Background: Mindfulness-Based Cognitive Therapy (MBCT) has been shown to enhance the long-term treatment outcomes for major depressive disorder (MDD), and engagement of specific brain activities during brain stimulation may produce synergistic effects. Audio-guided meditation exercises are a component of MBCT that might be combined with standard transcranial magnetic stimulation (TMS) therapy sessions. We developed and pilot-tested a modified MBCT protocol for patients undergoing a standard course of TMS for MDD. Methods: Four MBCT audiotracks with differing durations and types of mental focus were selected. Patients listened to the audiotapes through headphones during daily TMS sessions for 5 consecutive weeks. The primary goal was to evaluate the feasibility and acceptability of the meditation intervention with TMS. Changes in self-rated measures of symptom severity, stress, life satisfaction, and mindfulness were also assessed. Results: Seventeen depressed subjects completed the study and 12 terminated early. Reasons for discontinuation included an inability to meditate in the treatment setting and induction of negative mood states. TMS percussive sensations and clicking sounds hindered the ability of patients to fully concentrate on or hear the voice of the audiotape narrator. Some became overwhelmed or felt increased pressure, anxiety, or aggravation trying to do meditation exercises while receiving TMS. Conclusion: There is a growing interest in combining TMS with other concurrent psychotherapeutic interventions to optimize treatment outcomes. The results highlight numerous feasibility issues with MBCT via guided audiotapes during TMS treatment. Future work should draw on these shortcomings to evaluate the appropriateness of MBCT for depressed patients undergoing neuromodulation.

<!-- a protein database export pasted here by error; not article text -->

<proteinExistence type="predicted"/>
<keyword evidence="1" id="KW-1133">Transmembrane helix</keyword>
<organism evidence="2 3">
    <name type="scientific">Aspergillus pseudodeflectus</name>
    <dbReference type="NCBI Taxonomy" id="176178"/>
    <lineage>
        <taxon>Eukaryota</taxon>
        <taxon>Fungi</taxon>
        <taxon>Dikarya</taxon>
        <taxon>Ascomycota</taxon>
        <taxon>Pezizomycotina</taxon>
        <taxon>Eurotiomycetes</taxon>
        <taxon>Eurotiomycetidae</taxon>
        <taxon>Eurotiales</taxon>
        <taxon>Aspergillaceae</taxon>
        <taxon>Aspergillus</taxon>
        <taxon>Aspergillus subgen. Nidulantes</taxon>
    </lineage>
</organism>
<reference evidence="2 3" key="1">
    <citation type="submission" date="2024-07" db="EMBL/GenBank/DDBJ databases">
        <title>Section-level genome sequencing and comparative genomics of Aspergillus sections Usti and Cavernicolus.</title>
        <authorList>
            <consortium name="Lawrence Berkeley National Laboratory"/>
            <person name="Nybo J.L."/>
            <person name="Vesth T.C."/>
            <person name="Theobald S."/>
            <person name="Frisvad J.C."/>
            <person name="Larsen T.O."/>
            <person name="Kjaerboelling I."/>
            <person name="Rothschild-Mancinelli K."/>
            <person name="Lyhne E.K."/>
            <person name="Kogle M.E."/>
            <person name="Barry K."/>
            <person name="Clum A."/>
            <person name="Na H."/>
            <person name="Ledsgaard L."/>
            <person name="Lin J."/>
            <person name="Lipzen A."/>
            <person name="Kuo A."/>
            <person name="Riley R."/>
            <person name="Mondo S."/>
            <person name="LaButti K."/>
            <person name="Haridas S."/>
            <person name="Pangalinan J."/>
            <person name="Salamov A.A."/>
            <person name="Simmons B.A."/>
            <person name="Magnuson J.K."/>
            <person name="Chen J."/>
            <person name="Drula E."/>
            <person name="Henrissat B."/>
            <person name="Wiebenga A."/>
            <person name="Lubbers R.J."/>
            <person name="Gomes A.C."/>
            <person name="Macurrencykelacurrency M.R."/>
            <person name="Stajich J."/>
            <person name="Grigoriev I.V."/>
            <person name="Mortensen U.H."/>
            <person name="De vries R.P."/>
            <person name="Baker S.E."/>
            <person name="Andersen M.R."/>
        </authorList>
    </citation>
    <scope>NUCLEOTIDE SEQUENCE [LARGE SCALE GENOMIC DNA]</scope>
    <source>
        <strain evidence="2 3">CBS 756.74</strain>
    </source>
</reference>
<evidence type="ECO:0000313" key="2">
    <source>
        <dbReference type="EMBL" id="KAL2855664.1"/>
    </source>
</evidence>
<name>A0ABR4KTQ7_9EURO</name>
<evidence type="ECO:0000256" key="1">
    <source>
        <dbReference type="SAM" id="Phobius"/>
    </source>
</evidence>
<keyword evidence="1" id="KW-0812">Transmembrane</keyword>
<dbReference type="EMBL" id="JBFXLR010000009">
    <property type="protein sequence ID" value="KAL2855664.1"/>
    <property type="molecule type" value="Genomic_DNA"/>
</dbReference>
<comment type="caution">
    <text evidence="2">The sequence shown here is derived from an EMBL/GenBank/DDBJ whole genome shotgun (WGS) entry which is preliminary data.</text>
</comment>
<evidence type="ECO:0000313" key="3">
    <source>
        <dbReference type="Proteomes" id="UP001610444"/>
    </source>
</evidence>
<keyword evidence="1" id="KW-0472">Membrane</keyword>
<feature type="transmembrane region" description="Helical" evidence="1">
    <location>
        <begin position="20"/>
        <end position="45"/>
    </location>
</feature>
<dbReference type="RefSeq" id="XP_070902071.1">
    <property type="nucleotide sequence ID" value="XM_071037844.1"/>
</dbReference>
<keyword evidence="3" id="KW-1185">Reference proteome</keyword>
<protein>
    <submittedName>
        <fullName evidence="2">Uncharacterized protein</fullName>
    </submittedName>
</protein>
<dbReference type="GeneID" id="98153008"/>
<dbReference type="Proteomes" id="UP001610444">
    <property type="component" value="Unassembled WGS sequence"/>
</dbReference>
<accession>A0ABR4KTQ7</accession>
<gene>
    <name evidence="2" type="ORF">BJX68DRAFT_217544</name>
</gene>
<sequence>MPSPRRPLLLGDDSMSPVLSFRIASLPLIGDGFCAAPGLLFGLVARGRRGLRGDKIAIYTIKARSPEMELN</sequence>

Keywords: MBCT; MDD; TMS; depression; meditation; mindfulness.
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